Bad Hair Day
by Nancy Darryl, contemporary (2006)
Treble Heart Books, $5.00, ISBN 1-932695-30-3
I'm not the most qualified person to say anything about an author's writing style, given that there is a high chance that there will be oh, fifty or sixty spelling and grammatical errors by the time you get to the end of this piece of writing that you're looking at. But hey, you know, those who can't write, criticize. And while I am reading Bad Hair Day, I find myself being distracted by many aspects in the writing that feel unpolished. There are too many uses of long run-on sentences, for example, as well as many phrases that are awkward and seem to be used solely for the sake of being "colorful" or something. An example of the awkward phrasing is the description of the hero's eyes as having the color of "rainforest". That sounds pretty exotic, rainforest eyes, until I realize I have no idea what exactly does "rainforest eyes" mean. Green, like the canopy? Brown with splotches of green, black, and more like the tree trunks? The color of mossy dirt?
Now, now, don't look at me. I know I am too fond of run-on sentences myself but I don't charge people to read my ramblings.
Having said that, Bad Hair Day has a Veronica Mars-like heroine, only tougher, paired with a drifter as they try to figure out why someone would steal the drifter Cooper West's Harley and why these people mistake him for someone who has something that these people want. Assuming, of course, that Cooper is telling the truth. Since our heroine Hannah Hailstock meets him for the first time when she discovers him badly beaten up on the roadside and later when she finds someone trying to kill him while he's at the hospital, there is obviously more than meets the eye here.
Bad Hair Day is the kind of story that I could enjoy: the heroine really kicks ass. Hannah is tough, she doesn't let people bully her, and she can defend herself using martial arts. The thing is, though, author Nancy Darryl makes Hannah so tough that Hannah comes off like the Terminator. Nothing fazes her. I'm not kidding. Nothing remotely challenges her. She sees, she comes, and if she doesn't like you, hiii-ya! As a result, there is no suspense in this story because clearly Hannah cannot be stopped. It's just a matter of time when she charges straight at the bad guys like a freight train and crush them to pieces. Factor in some equally over-the-top aspects of Hannah's life like her James Bond-like father and I get a potentially very interesting character. Unfortunately, without much to make Hannah come off like a person rather than superwoman extraordinaire, what could have been a fun story ends up being something like Wonder Woman in a wrestling ring against a bunch of thirteen-year old girls - with the ending so obvious, there doesn't seem to any reason to actually bother.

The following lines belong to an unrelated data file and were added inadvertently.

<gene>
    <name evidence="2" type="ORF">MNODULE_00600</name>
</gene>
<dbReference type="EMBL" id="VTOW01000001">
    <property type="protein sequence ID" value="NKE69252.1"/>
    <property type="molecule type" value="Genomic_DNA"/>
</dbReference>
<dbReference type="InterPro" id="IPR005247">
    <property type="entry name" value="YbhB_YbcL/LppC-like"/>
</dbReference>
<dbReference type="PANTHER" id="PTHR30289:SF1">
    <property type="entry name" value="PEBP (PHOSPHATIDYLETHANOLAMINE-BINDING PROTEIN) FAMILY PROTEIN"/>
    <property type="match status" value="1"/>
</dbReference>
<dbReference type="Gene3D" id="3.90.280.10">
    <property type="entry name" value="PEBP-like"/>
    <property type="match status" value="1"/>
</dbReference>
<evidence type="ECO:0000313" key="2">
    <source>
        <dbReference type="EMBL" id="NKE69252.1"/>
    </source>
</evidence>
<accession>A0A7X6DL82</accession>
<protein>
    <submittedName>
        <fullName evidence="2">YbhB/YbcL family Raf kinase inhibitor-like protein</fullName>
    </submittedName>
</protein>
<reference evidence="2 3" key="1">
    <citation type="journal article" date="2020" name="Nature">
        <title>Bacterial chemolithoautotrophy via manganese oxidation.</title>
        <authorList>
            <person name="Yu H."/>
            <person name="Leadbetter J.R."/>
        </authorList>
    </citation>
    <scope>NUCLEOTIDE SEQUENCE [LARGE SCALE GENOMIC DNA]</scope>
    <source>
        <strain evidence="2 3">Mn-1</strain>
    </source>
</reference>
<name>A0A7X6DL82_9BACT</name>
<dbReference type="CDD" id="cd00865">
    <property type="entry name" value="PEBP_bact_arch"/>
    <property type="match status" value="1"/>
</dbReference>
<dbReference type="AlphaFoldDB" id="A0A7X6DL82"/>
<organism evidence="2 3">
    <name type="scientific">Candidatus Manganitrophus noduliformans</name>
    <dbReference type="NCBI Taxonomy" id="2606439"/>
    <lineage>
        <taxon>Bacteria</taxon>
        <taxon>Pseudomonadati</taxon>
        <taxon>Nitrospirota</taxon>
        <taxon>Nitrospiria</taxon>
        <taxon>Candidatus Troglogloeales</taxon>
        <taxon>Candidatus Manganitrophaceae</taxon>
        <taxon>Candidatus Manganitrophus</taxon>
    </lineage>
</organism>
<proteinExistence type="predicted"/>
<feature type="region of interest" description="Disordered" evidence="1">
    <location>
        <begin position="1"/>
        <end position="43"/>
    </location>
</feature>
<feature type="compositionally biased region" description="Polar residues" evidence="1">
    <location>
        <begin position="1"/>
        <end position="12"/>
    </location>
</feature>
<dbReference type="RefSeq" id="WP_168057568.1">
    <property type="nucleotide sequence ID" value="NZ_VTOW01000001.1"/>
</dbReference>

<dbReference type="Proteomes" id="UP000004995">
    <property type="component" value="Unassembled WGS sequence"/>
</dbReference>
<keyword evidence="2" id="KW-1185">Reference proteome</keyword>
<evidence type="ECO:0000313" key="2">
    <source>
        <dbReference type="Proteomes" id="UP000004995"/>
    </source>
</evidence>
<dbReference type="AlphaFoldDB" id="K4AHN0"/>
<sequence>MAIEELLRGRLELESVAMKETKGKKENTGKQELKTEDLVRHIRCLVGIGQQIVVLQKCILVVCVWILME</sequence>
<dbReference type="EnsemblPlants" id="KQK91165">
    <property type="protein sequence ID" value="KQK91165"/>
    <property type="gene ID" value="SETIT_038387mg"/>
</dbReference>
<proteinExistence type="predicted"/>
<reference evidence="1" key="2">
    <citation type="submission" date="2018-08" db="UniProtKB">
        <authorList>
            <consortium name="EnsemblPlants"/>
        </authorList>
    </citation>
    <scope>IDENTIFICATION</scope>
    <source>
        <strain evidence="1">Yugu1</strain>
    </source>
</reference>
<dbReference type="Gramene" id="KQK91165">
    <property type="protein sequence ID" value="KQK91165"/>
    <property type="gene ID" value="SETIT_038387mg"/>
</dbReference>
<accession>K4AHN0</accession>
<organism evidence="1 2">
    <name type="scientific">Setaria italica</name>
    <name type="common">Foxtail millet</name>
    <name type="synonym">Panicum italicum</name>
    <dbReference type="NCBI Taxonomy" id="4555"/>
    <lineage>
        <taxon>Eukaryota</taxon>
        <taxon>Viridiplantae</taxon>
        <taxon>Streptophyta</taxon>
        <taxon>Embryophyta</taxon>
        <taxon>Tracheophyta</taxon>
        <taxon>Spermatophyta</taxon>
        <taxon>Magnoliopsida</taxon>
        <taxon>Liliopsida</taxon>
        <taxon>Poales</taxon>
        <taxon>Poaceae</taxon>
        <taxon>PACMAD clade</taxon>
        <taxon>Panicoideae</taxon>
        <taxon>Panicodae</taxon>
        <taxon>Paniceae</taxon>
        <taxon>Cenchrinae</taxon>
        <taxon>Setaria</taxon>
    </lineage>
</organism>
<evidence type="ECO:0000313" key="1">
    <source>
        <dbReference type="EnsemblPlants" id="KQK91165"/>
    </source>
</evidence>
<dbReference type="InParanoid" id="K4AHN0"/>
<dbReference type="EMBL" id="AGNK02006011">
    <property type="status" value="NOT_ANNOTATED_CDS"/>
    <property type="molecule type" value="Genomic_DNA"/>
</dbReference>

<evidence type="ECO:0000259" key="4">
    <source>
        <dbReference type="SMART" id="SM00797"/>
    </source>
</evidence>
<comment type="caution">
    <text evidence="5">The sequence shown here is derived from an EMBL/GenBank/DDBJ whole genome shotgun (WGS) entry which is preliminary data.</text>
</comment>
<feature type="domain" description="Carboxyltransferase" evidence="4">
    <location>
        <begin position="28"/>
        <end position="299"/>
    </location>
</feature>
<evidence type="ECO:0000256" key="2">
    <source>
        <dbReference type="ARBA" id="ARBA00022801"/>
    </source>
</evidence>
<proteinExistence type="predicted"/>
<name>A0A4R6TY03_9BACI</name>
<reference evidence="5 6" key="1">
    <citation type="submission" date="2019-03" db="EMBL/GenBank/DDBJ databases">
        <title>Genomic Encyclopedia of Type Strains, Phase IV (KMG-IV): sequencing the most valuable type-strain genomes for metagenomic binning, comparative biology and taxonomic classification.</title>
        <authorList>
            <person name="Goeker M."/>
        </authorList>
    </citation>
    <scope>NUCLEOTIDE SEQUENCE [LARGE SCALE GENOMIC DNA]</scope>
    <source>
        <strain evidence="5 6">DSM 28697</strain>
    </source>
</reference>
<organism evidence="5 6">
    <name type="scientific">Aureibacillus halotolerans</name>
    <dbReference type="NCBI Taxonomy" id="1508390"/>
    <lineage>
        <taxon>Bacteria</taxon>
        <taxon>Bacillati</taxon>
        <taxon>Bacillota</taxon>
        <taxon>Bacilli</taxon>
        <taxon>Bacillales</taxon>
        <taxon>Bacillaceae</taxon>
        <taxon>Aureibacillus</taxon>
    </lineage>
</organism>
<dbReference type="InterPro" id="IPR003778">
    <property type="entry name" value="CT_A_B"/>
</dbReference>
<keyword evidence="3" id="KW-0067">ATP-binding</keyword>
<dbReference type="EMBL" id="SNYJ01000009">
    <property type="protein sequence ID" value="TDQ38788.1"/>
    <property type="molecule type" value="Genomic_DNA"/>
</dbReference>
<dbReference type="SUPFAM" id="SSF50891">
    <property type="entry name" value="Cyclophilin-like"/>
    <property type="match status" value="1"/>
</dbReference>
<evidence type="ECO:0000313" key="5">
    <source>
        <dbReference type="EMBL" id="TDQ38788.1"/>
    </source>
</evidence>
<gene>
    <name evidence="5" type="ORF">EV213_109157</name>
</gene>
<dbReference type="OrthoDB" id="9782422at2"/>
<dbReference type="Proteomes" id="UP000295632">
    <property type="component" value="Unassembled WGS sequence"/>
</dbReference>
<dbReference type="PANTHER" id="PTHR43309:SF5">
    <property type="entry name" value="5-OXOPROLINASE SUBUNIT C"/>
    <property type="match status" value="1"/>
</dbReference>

Since this story is told in first person (from Hannah's point of view), not much is known of Cooper other than he's hot and he sometimes comes off like a male Princess Peach when he's with Hannah. After all, after all she has been through at the end of the story, all she can say is that she has had a terrible day. I can sympathize.
I like this story. I like the idea of a romance story where the heroine is a kickass babe like Geena Davis' character in The Long Kiss Goodnight minus the whole secret agent assassin stuff. But Ms Darryl misses the mark slightly by making Hannah too perfect as a kickass heroine to the point that nothing in this story even ruffles Hannah's composure. Because nothing can stop Hannah and Hannah always knows what to do in every situation, there is no suspense in this story. And when there is no suspense, the reader can easily tune out. The idea is there in Bad Hair Day and it's a cool one, but the execution could have been better.
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